The U.S. and Turkey have had a Joint Economic Commission and a Trade and Investment Framework Agreement for several years. In 2002, the two countries indicated their joint intent to upgrade bilateral economic relations by launching an Economic Partnership Commission. In 2005, Turkish exports to the U.S. totaled $4.9 billion, and U.S. exports to Turkey totaled $5.3 billion.

Central Asia

Turkey has strong cultural and linguistic ties with the predominantly Turkic nations of Central Asia. Economic and political relations are developing rapidly, and are likely to grow even more quickly with Turkey's recent elimination of visa requirements for citizens of the Central Asian Turkic republics. The Economic Cooperation Organization (ECO) has formed an alliance of trade between Turkey and the Central Asian states. Turkey is even working on developing solid relations with the other nations of the region, namely Iran, Afghanistan and Tajikistan.

Afghanistan was the second country to recognize the Republic of Turkey, after the Soviet Union. Turkey supports the Bonn Process and the Central Government in Afghanistan. Turkey participated in the International Security Assistance Force (ISAF) since its inception and assumed the command of ISAF II between June 2002 and February 2003, and ISAF VII between February and August 2005. Turkey provides training for the Afghan National Army and Police Force. Turkey has undertaken a number of reconstruction projects in the fields of education, health and agriculture. Turkish construction firms are also active in the country with investments.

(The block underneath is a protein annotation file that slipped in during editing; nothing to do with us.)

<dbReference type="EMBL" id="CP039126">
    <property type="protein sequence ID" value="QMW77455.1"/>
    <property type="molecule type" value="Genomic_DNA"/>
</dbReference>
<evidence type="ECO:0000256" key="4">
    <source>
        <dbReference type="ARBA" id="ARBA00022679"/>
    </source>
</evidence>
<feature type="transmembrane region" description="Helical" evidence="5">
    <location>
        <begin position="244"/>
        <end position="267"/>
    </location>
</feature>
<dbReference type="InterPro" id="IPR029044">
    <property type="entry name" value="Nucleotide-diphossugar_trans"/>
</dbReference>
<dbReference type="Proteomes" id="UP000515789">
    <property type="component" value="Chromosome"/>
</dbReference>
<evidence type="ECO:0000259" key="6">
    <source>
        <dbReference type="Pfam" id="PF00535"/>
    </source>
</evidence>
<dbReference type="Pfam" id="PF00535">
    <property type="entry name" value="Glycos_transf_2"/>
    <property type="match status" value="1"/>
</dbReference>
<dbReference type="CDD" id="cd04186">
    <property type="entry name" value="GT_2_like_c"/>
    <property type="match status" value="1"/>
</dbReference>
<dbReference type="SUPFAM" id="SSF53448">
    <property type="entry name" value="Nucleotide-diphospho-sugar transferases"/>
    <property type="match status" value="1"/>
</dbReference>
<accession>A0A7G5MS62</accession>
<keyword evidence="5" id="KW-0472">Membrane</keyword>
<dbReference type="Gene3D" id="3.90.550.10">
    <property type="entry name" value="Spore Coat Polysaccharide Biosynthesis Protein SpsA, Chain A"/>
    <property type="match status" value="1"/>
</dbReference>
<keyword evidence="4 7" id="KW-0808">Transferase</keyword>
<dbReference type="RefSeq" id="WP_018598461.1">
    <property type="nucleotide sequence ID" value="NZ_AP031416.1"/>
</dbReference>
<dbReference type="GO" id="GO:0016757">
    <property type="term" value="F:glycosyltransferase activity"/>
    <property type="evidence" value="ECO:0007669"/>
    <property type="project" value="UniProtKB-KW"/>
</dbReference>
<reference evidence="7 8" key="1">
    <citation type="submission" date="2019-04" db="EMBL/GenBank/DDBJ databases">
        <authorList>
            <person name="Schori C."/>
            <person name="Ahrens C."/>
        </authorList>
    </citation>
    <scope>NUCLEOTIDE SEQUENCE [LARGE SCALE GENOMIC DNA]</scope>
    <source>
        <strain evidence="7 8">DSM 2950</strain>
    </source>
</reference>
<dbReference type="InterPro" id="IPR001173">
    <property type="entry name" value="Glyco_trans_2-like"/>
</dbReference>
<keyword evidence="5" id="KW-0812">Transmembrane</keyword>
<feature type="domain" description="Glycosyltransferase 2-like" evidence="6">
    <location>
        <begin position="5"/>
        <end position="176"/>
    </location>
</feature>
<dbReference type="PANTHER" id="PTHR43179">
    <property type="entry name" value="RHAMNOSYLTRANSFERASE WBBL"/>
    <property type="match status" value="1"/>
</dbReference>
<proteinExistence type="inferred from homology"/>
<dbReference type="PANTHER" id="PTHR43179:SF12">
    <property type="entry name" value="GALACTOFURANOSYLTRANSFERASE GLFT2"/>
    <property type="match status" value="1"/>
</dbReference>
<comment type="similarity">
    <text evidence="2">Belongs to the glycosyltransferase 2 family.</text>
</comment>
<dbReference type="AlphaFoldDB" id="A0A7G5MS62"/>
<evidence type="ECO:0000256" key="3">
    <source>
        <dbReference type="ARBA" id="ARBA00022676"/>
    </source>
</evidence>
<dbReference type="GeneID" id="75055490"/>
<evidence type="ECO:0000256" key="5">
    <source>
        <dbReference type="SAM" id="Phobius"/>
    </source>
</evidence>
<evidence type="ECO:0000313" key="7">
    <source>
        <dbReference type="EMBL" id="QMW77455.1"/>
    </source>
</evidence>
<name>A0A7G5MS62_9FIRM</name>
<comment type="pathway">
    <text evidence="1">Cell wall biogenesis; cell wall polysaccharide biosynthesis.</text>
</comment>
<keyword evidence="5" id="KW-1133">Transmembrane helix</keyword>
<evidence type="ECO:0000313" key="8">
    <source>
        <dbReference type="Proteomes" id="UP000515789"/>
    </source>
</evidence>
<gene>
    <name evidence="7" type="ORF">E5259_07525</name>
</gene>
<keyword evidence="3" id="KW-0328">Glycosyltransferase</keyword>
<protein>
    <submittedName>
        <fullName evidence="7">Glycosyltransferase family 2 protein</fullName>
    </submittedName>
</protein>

Middle East

The father of modern Turkey, Mustafa Kemal Atatürk, created a radical shift in Turkish domestic and foreign policy by instituting a strong tradition of secular democracy, which had its roots in the West. Atatürk was a Europhile in many ways and made numerous reforms to modernize Turkey, based on the principles of positivist and rationalist Enlightenment, which he believed would foster educational and scientific progress. In this period, Turkey shifted increasingly towards the West, while culturally and ideologically distancing itself from the conservative mindset, practices and traditions of the Middle East, which were regarded by the Turkish revolutionaries as the source of the backwardness that had caused the Ottoman Empire to collapse.

Iraq

Facing strong domestic opposition in Turkey, a government motion to allow U.S. troops to attack Iraq from Turkey's border failed to reach the necessary majority in 2003. A primary concern for Turkey was an independent Kurdish state arising from a destabilised Iraq; it has previously fought an insurgent war on its own soil, in which an estimated 37,000 people lost their lives, against the PKK (listed as a terrorist organization by a number of states and organisations, including the U.S. and the EU).